Can a robot hold patents? The U.S. thinks not!
As technology becomes more and more innovative, it is becoming easier and easier to imagine that soon artificial intelligence (AI) would be able to make things all by itself. Already, we have seen a rising concern over AI making its own creative works by recognizing patterns in art styles and structures.
So an AI can be an artist, but can it also be an inventor? Let’s find out how this debate came about, how DABUS (i.e. the machine behind this debate) works and what the law has to say about DABUS.
How did the idea of AI inventors gain popularity?
The debate surrounding AI inventors stems from the efforts of law professor, Dr. Ryan Abbott, and the Founder of Imagination Engines Inc, Stephen Thaler. Abbott is responsible for “The Artificial Inventor Project”, which enlisted Thaler to create a machine built simply to invent. This machine is called DABUS, or Device for the Autonomous Bootstrapping of Unified Sentience.
“The Artificial Inventor Project” came into the limelight in 2019 and has since filed patent applications for two of DABUS’s inventions (a food container and a light beacon) in 17 jurisdictions, including the U.S., Europe, the U.K., Australia, Brazil, Saudi Arabia, China and South Africa.
So how does DABUS work?
Imagination Engine’s website explains DABUS as many interconnected neural networks, with each network having interrelated memories of a linguistic, visual or auditory nature. These networks constantly go through cycles of learning and unlearning.
To put it simply, DABUS has been fed general knowledge on a wide variety of topics. It uses this general knowledge to learn and disrupt the links between various topics during its learning process. The disruptions that occur in the learning process are then observed by AI for utility. Ideas with utility are then developed further by going through the same disruption process.
The future of AI inventors in the eyes of the law
The law or the legal system, in general, doesn’t seem to look favorably upon DABUS. Both the U.S. and the U.K. have rejected patent applications filed for DABUS’s inventions because they have not been made by a “person” as the inventor.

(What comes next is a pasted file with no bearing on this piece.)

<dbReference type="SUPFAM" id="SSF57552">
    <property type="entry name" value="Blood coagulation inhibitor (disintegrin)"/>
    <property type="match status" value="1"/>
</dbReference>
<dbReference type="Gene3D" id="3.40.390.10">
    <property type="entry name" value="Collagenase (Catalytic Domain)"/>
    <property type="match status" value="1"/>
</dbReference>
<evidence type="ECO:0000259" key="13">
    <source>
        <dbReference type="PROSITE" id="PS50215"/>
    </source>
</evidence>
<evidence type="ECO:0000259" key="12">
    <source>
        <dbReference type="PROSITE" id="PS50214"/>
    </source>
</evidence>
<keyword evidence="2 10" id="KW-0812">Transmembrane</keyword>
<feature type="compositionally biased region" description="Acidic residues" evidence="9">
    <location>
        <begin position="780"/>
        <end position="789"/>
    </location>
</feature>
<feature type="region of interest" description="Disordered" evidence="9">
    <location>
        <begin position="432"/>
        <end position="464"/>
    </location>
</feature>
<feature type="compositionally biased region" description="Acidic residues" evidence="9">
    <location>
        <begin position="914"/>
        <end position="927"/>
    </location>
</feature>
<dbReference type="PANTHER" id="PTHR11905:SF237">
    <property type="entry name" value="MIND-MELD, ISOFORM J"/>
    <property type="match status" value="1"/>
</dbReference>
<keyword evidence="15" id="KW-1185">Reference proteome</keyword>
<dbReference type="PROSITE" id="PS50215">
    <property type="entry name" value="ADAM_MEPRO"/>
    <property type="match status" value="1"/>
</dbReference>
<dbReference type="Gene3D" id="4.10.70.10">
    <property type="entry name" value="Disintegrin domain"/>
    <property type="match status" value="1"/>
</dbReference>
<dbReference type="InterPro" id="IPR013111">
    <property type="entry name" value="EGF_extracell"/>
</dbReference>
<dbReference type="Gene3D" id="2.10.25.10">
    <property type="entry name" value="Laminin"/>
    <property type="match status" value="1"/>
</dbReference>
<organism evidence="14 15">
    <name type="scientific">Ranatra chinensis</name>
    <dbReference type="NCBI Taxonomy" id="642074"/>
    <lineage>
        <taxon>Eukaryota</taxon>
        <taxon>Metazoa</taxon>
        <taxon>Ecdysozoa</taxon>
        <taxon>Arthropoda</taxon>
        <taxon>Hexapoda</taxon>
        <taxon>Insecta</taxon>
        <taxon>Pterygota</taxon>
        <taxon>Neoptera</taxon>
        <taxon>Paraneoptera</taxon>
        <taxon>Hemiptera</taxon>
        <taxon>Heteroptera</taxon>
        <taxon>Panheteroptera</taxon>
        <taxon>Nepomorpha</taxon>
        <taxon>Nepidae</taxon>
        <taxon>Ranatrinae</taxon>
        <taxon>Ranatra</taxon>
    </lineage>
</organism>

In the U.S., the United States Patent and Trademark Office (USPTO) refused to recognize DABUS’s request for a patent for its “failure to identify a natural person as the inventor”. As a result of this, in August 2020, Thaler sued the USPTO in the Eastern District of Virginia, asking the court for a reversal of the USPTO’s decision. However, in September of this year, the court ruled in the USPTO’s favor. The judge presiding over the case told Thaler that his best hope would be a change in U.S. law.
Still, all is not lost for DABUS. One of its inventions has been granted a patent in South Africa. This is because South Africa’s patent process passes every application that fulfills all formalities, regardless of “who” the inventor is. However, the South African patent authority has not stepped in to give a clear statement on where it stands about AI as an inventor.
Similarly, an Australian court has also recognized DABUS’s patent applications, becoming the first country to concede that an inventor need not necessarily be a person. With these two countries offering DABUS a glimmer of hope, we can only wonder whether others will follow their lead in accepting the AI revolution.
Header image courtesy of Freepik